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The October after his graduation from the College of Arts and Science was arguably one of the darkest months in Jake Ramsey’s life. Teaching math at Nashville’s Maplewood High School through nonprofit organization Teach For America, Ramsey, BA’09, had reached the phase of working in a high-poverty setting that might be labeled “despair.” Less than a third of his students could add or subtract negative numbers, though they weren’t far from his own age. Gang members sorted out grievances with a razor fight. One student—who had taken honors geography—called Florida another country.

The economics major was learning, all too well, the unspoken agreement present in many classrooms and one which affected his ability to teach: “It goes like this,” Ramsey says. “ ‘I won’t make you do any real work, or stress you in any way, and you don’t misbehave.’ ”

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Death-Race-150 A Race to the Death (or Close)

I didn’t finish the race. Forty hours into the Death Race and a mere five hours from the end, I quit. In my four years as a Vanderbilt athlete, I had never failed to make it to the finish line. I had faced disappointment, failed to meet goals, even finished last, but I had never simply stopped.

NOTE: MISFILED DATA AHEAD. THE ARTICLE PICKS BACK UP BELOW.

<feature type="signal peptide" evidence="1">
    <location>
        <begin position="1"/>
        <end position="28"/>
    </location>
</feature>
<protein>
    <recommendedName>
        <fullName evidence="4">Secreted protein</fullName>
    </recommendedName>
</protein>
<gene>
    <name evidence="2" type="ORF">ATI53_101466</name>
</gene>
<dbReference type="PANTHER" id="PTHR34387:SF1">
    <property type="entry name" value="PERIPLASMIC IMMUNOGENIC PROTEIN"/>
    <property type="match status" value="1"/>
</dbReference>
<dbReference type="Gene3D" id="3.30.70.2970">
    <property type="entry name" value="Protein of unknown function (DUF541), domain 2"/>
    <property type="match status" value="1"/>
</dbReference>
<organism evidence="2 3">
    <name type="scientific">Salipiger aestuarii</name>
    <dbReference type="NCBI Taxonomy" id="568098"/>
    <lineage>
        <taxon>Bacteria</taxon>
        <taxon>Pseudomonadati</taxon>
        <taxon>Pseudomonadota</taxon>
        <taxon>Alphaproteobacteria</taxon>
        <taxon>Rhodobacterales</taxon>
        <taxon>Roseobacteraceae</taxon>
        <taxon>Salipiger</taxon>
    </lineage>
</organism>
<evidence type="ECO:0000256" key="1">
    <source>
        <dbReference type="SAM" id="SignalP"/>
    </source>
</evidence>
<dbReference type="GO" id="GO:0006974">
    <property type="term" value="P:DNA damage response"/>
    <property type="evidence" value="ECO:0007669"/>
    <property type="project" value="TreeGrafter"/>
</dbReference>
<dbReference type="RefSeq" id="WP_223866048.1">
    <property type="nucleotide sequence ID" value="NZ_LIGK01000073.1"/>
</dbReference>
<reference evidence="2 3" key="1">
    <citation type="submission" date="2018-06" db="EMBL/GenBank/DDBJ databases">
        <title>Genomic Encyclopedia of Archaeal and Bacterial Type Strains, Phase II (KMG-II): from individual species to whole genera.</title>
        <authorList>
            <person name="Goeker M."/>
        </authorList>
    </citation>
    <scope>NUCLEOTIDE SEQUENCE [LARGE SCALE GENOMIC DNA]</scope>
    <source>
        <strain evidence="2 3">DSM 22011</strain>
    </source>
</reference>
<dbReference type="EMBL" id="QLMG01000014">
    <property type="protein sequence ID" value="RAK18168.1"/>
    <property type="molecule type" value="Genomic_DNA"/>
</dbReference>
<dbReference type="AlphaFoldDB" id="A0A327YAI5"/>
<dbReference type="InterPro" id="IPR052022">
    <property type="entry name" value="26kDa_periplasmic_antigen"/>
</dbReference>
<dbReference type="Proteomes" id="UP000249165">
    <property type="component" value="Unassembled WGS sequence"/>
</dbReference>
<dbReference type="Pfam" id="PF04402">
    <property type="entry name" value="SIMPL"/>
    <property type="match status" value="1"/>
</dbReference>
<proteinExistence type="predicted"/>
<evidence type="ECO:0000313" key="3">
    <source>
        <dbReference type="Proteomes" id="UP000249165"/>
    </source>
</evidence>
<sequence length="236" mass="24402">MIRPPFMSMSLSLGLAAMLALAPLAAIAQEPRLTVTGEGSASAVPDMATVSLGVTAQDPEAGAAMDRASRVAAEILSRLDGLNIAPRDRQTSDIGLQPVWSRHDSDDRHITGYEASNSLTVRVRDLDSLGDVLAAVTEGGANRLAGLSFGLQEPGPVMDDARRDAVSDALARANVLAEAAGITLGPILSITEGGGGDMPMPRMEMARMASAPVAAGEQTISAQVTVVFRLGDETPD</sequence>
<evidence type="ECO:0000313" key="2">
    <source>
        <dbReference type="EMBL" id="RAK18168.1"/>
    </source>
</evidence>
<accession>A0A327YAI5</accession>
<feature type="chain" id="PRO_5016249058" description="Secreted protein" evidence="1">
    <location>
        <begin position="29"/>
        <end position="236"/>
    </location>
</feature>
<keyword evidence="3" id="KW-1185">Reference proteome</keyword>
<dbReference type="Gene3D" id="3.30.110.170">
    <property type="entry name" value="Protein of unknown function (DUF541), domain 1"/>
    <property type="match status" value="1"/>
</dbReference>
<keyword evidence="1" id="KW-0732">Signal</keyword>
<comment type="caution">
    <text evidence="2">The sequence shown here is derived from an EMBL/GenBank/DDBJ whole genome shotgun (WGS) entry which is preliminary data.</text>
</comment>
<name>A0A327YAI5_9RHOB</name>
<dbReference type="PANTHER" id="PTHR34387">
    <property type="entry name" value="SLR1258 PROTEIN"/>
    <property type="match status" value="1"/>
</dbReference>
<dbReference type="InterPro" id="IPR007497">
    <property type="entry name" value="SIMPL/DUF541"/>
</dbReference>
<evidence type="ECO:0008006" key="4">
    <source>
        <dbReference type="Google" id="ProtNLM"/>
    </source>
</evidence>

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g-jaeger-thmb Five Minutes With … Gary Jaeger

Gary Jaeger could probably improve the writing in this magazine standing on his head.

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math-thmb Math to the Nth Power

The next time you pull out your smartphone, take a moment to appreciate the tremendous amount of mathematics that it embodies. Math is involved in converting the sound of your voice into radio signals that connect you to your friends. It is used to create the complex shapes of the fonts in your email messages. In fact, all the phone’s functions are performed by executing basic logical operations on binary code, strings of ones and zeros.

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